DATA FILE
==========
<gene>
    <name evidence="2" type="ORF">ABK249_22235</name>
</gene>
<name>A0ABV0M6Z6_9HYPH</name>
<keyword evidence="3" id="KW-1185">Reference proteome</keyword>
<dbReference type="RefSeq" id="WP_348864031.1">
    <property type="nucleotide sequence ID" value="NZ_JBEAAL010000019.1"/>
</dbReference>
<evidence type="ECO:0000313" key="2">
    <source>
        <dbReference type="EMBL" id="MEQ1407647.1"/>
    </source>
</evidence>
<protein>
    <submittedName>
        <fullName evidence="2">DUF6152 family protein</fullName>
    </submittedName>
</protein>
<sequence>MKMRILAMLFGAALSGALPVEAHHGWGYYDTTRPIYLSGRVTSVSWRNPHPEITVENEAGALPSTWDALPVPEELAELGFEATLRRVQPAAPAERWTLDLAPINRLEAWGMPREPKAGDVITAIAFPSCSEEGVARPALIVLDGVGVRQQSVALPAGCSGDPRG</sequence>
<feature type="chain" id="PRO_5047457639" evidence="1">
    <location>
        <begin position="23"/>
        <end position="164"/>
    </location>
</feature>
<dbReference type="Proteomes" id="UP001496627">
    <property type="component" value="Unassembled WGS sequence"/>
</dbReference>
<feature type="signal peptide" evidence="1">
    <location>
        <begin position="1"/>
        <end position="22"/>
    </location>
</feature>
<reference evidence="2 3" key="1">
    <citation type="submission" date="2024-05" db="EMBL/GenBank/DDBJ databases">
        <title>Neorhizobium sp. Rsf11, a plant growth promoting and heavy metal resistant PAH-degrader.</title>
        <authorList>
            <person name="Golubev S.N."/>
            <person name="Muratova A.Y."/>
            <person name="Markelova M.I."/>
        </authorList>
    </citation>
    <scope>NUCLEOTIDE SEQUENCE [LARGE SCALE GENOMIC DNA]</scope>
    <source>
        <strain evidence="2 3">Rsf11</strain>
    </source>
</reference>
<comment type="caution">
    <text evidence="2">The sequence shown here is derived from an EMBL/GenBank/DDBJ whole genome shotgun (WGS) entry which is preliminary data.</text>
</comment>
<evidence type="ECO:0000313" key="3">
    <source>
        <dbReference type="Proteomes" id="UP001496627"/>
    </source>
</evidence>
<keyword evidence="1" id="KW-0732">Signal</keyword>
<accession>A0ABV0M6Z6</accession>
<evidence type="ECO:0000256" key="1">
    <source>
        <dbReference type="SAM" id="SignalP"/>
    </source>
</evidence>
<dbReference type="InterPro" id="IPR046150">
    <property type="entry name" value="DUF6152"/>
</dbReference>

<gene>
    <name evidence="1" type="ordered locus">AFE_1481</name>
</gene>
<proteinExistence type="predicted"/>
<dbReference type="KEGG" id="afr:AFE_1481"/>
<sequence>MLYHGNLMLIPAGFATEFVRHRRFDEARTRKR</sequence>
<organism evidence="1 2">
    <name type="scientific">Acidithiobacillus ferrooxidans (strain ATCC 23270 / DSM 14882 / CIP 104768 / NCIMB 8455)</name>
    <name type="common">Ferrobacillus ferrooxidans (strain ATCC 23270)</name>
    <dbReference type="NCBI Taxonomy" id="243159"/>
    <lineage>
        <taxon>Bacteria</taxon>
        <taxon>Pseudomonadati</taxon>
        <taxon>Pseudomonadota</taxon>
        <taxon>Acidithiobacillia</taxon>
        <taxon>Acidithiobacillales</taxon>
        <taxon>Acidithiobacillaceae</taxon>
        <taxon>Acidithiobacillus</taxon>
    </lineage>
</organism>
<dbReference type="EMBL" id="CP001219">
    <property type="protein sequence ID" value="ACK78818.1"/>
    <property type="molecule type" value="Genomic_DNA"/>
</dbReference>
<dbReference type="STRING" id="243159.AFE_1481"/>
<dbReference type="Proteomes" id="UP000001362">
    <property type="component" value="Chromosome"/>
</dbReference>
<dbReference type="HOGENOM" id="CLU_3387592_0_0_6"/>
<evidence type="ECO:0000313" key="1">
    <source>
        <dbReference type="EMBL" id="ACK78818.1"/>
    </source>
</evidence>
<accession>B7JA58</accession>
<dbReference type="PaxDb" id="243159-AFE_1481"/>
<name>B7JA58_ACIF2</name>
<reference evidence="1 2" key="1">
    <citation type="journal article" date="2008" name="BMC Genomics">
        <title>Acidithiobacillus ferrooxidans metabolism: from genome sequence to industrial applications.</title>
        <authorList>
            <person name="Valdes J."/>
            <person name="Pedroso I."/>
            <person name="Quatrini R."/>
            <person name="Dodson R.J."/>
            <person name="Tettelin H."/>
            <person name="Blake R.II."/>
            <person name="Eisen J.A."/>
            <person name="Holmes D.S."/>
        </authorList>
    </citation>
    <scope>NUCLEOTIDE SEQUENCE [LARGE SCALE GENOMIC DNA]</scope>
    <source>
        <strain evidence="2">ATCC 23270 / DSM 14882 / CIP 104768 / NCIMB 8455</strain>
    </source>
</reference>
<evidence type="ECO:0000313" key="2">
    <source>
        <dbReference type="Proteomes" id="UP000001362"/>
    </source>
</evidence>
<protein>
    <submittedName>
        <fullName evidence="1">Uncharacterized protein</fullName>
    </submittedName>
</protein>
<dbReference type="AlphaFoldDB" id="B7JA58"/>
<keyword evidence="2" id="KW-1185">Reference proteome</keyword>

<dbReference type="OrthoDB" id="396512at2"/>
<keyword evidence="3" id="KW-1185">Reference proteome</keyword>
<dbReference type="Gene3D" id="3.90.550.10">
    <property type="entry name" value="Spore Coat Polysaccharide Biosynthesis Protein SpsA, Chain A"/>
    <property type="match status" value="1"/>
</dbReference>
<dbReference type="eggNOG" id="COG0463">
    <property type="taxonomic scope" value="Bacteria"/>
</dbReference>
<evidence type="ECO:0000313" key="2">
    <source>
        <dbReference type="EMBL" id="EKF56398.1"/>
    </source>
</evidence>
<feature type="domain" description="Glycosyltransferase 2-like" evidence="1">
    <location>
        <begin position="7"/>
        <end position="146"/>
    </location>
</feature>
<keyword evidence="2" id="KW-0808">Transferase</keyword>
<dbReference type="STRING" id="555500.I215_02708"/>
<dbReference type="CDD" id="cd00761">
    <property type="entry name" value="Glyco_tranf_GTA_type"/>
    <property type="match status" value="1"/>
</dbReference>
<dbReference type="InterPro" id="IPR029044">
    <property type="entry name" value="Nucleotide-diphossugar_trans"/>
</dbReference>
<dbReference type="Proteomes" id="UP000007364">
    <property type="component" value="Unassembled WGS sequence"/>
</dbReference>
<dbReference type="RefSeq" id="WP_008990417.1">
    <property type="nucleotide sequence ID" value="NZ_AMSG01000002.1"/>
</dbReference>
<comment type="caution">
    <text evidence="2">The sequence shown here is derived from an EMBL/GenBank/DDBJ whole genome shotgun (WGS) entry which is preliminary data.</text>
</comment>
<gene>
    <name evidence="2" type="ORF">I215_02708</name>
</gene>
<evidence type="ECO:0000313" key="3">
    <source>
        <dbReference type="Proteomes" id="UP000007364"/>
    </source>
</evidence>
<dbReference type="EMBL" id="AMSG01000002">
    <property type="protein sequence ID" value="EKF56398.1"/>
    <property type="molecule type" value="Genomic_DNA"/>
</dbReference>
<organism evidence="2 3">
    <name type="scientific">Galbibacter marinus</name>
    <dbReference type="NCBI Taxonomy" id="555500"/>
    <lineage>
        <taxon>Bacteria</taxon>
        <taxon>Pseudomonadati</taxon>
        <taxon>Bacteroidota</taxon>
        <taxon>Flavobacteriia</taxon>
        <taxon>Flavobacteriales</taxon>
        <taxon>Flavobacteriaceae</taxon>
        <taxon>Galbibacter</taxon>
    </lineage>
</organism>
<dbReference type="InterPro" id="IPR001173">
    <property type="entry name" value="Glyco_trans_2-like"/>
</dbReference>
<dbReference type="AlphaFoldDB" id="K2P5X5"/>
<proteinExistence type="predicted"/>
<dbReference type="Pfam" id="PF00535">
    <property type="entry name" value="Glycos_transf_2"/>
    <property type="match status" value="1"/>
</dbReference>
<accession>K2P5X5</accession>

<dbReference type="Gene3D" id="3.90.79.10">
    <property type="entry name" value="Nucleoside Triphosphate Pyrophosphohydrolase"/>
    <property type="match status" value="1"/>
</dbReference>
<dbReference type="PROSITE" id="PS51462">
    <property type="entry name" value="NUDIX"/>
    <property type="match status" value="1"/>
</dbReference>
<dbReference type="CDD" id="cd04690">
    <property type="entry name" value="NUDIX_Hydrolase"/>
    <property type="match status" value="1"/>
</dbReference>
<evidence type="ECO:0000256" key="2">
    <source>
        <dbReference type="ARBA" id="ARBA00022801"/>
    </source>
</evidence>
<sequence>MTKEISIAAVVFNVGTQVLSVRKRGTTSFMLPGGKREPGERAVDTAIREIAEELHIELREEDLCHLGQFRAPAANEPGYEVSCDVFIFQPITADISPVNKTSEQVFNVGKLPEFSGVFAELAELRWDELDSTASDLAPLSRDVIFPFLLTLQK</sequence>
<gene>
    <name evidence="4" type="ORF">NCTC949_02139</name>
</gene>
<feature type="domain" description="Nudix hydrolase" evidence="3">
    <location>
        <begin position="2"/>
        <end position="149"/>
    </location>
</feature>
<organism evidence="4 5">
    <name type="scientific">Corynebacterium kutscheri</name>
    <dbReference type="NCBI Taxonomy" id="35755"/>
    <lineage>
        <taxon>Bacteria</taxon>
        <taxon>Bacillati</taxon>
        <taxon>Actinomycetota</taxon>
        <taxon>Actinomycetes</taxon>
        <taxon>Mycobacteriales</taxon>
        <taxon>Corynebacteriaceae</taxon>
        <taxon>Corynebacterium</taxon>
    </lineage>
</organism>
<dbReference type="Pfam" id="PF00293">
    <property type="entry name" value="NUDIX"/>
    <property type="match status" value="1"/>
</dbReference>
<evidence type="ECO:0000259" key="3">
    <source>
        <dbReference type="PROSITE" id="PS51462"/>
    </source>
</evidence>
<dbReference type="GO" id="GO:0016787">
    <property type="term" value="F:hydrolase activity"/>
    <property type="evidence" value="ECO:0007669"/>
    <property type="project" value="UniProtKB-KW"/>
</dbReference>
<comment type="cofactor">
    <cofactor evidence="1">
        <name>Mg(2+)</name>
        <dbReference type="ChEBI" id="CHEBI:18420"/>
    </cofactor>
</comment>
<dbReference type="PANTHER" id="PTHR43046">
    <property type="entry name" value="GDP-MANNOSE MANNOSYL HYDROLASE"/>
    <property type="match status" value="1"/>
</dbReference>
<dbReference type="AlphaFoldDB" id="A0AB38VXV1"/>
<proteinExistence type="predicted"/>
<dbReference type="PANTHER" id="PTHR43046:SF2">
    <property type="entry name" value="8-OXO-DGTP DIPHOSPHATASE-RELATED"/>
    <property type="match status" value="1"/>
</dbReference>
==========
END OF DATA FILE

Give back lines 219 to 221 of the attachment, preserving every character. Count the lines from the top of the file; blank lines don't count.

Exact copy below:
</dbReference>
<evidence type="ECO:0000256" key="2">
    <source>